If the answer is 'yes', then do your clients understand what you are known for? If that's a 100% ‘yes’ too, then read no further. Your product and positioning strategy is working. If it's a 'no' then there's an opportunity to build one.
Understanding your position enables you identify the right opportunities quickly, align your marketing and discover where you are in the marketplace in relation to your competitors.
The very first step is to understand if your company is a 'product' company or a 'distribution' company? Quite often I find clients think they are a product company because they "sell products" but on further analysis they are a distribution company selling others products or services that look like a “product”. Product companies are usually in the minority. They are the companies that spend proportionally more on R&D than other expenses. They innovate product, build it and leave the distribution and selling to others. Distribution companies are usually service based and client focused.
For example, many software businesses build software solutions for clients. They are distribution companies. Once in while they do such a good job on solving a client’s problem they think, “this would make a great product to sell to lots of businesses – let’s do that as well”. They then begin offering this “new product” to the market and find it difficult to get it moving. That’s because their skill base and capability is in “servicing clients” rather than delivering new “product” to a market. You need to decide what the core capability in your company is.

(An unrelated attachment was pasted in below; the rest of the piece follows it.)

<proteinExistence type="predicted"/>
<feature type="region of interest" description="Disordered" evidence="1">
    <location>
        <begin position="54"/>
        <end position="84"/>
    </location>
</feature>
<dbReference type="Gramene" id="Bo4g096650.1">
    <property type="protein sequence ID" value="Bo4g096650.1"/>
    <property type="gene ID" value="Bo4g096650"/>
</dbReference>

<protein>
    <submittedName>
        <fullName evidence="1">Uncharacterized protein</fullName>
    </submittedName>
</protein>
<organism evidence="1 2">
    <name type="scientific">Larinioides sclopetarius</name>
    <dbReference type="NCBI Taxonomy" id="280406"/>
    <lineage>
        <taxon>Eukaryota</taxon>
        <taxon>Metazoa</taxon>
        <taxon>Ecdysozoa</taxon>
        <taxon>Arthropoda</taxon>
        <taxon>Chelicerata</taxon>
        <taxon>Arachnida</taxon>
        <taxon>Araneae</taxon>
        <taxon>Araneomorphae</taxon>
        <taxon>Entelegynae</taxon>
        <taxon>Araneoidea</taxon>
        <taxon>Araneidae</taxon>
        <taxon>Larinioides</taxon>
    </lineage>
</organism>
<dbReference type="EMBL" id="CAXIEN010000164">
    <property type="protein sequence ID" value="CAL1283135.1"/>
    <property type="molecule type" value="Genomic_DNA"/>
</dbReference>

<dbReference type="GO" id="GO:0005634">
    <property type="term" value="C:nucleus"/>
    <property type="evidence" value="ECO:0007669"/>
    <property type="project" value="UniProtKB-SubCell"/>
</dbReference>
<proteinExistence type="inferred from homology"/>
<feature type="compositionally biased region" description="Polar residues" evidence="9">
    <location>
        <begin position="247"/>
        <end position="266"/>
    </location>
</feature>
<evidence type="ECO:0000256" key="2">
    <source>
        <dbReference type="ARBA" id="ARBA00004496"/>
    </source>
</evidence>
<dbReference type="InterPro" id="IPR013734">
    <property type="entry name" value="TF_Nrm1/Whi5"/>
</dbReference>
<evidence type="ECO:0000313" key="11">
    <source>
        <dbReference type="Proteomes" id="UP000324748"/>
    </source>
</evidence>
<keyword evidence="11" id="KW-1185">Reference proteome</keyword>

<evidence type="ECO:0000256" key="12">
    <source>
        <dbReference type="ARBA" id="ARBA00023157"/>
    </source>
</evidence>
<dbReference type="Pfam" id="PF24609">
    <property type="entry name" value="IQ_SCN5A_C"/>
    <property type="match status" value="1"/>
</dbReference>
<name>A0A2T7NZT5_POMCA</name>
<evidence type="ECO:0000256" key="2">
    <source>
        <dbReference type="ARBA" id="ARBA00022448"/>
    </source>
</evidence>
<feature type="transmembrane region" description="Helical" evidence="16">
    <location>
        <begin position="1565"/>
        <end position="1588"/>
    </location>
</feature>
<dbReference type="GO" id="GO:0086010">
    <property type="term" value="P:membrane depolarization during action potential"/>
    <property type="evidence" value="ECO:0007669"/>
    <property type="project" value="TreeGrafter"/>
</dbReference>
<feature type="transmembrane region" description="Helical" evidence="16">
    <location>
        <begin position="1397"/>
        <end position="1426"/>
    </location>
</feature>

How does a company decide how to package and position their product whether it’s a service or a product?
1. Discover whether you are a product or distribution company.
2. Determine how you are presenting your company. Is it by product, price, market or service offering?
3. Make your primary position choice - the other three make up your secondary position.
4. Create alignment over all four. For example, if service is your primary position, does your pricing (secondary) reflect the cost of providing that service or do you still discount?
5. Build a positioning statement. Think Avis, “We try harder”
A new positioning strategy takes application and time. Once completed, the commercial and cultural benefits to the company will be substantial.